The mulberry tree is often confused with a bush, as people think they are a bush plant. Actually, these trees can be enormous, and if they are left to grow wild and unchecked, some varieties are capable of growing 80 feet high and spread a wide canopy that will easily engulf an entire lawn in shade. While other berry plants can grow lower to the ground and make beautiful little hedges, mulberries are something else entirely.
Honestly, mulberries are not at all famous as other berries, and their reputation is not on a high level. The berries stain the driveways, while its trees reproduce like weeds and tend to attract insects and produce a lot of pollen. Despite all of this, a mulberry tree is one of the top trees people pick for their gardens.
1. Crazy Abundant
Berry bushes supply a lot of food, so just think of what this big tree is capable of. Mulberry trees are as productive as they come, and some can give a few hundred pounds of fruit per year. They are not so popular because they bruise and leak very easily, so they are not for commercial use.
2. Deliciously Available
You can pick them at home and enjoy the huge harvest all by yourself. The berries are edible right after the harvest, and you can always freeze them for later use. They are also great when dehydrated. Like the rest of their relatives, these berries are perfect for pies, ice creams and yogurts. A bit harder to make but also a tasty treat is a homemade wine.
3. Edible Diversity
Surprisingly, mulberry leaves are also edible. You can use them in salads, or in “stuffed” leaf recipes. Some cultures have great respect for the leaves in medicinal practices, as they help with blood sugar levels. Keep in mind that they must be cooked before being edible.
Unlike some other productive tree crops, mulberry trees are famous for growing quickly. Most trees need between five and ten years to start bearing fruits. With mulberries, some varieties start to produce fruit in the second year and slowly give more and more towards maturity, which is around ten years later. The tree becomes bigger quickly and will provide plenty of shade under it, reward your cultivation efforts.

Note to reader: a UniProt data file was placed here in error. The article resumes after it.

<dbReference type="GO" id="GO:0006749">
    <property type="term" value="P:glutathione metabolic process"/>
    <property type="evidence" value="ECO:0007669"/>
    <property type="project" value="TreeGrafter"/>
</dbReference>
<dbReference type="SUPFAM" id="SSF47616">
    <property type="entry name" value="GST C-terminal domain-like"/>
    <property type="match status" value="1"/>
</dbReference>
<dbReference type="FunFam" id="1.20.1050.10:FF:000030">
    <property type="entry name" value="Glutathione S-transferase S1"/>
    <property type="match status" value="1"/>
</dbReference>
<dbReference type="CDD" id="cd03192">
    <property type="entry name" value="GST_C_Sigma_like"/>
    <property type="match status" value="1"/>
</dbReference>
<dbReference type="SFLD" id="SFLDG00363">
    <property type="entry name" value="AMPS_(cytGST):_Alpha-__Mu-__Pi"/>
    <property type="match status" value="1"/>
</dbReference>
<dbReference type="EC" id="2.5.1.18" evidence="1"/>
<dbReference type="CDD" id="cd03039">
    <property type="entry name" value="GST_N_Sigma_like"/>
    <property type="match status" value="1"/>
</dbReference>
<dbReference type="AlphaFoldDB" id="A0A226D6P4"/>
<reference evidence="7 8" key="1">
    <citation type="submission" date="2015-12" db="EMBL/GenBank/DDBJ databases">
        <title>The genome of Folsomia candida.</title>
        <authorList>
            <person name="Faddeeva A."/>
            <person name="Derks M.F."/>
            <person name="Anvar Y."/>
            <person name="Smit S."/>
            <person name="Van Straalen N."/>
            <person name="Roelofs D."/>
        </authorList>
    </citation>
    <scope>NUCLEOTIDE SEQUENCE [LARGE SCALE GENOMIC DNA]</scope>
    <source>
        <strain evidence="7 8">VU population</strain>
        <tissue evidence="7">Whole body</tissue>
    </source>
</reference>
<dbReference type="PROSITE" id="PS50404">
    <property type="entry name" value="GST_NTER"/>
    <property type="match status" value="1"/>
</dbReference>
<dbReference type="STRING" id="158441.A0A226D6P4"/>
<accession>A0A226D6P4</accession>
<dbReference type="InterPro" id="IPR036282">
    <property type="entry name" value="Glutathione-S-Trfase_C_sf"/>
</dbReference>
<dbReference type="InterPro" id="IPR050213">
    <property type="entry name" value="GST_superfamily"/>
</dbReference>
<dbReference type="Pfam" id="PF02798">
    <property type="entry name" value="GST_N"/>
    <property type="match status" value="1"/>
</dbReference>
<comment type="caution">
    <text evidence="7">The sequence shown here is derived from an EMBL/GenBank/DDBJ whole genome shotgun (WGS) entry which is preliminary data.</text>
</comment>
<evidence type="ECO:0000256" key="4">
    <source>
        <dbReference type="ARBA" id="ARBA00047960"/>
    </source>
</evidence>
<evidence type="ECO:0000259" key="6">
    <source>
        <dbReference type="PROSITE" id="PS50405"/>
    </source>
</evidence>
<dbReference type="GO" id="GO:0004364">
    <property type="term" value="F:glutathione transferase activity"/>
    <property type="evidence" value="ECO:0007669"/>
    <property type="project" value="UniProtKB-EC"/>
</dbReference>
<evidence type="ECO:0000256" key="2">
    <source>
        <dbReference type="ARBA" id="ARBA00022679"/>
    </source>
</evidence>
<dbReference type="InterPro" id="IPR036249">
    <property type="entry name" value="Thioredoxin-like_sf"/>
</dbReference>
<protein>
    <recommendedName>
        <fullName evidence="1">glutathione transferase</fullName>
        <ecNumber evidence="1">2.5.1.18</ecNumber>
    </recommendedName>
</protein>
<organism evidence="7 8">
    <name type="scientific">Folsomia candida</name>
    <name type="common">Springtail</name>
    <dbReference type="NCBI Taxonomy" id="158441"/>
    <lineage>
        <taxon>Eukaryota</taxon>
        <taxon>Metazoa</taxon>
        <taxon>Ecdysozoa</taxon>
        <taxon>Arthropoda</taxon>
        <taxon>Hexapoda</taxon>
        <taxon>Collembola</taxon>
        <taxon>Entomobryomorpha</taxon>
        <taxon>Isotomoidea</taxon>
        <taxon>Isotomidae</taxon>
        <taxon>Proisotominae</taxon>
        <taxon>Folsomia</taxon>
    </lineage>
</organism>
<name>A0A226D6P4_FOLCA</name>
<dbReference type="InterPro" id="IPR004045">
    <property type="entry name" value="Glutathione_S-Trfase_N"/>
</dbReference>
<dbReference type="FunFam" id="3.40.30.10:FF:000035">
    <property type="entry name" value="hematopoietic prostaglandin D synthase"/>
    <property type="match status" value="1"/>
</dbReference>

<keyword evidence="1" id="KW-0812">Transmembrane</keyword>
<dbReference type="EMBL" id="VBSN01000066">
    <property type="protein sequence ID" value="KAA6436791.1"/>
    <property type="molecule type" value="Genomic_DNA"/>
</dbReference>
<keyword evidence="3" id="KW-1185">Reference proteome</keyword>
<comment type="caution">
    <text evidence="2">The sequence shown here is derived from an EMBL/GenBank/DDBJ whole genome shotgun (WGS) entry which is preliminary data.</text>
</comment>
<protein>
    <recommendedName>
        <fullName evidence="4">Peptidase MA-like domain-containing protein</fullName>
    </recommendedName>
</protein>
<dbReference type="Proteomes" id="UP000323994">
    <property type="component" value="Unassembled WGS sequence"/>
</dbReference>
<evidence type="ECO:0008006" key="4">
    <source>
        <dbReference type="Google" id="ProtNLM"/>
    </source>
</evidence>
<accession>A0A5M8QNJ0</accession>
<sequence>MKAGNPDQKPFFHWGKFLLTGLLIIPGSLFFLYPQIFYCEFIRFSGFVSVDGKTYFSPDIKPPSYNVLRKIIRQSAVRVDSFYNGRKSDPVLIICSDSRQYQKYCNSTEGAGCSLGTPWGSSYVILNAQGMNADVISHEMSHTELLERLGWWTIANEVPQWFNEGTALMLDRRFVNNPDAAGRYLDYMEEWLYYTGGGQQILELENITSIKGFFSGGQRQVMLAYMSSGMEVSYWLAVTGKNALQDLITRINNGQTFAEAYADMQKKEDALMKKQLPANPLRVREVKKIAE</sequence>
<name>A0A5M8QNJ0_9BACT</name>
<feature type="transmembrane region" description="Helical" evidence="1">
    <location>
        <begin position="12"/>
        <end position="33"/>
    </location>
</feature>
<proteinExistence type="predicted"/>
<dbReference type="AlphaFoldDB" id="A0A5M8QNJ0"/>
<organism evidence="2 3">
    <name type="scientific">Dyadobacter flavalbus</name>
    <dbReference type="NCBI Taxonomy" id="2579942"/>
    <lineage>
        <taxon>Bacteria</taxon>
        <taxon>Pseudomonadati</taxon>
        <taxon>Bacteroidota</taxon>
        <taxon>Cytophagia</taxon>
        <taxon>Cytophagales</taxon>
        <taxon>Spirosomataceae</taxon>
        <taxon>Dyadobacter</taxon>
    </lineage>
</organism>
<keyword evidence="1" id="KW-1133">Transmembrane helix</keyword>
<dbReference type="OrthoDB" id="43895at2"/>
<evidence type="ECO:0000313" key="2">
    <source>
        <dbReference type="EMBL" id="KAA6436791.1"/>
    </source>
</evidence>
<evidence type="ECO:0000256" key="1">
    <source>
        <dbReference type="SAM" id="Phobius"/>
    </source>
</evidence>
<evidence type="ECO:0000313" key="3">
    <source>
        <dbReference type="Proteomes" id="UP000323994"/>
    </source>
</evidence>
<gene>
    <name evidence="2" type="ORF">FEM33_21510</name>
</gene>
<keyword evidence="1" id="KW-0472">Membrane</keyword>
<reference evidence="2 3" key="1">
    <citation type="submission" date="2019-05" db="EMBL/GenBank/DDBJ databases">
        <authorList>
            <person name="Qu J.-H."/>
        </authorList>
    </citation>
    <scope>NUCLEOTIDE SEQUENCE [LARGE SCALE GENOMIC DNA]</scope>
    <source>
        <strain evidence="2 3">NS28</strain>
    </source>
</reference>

5. Climatically Tolerant
There is a large variety of mulberry sorts, so wherever you live, there is a respective mulberry variant that is perfect for the region. They work from zone three to zone nine, and only hot tropics and arid deserts are a true challenge for them. The trees are very resistant to droughts, and can withstand temperatures that go deep into the negatives, and have only small issues with hard winds. Basically, a mulberry tree is a big, beautiful tree that works well in most places.
Because the plant is so abundant and delicious, they are extremely popular with wildlife like silkworms, insects, and birds. Many planters and farmers use them smartly to distract wildlife from their prime and more important production crops. Similarly, true nature lovers who wish to attract birds to their garden property can utilize this feature. Do not worry about the fruit, as the mulberry tree produces enough for all: birds (berries and bugs), silkworms (leaves), and people (berries and leaves).
As we already mentioned, mulberries are tall and sprawling trees, which makes them great for providing shades. They will cover a corner of your precious yard in no time. Utilize this to make a strategic spot for a hammock, or even a small patio. They are also deciduous and lose the leaves during winter. This means you get the necessary sunlight when cold, and the all-important shade during the hot summer days!
We hope that these seven reasons persuaded you to plant the amazing utility plant that is the mulberry tree. You will have tons of berries and leaves to eat, nice shade in the yard, a beautiful tree to make it all look amazing, and animals for a picturesque overall vibe!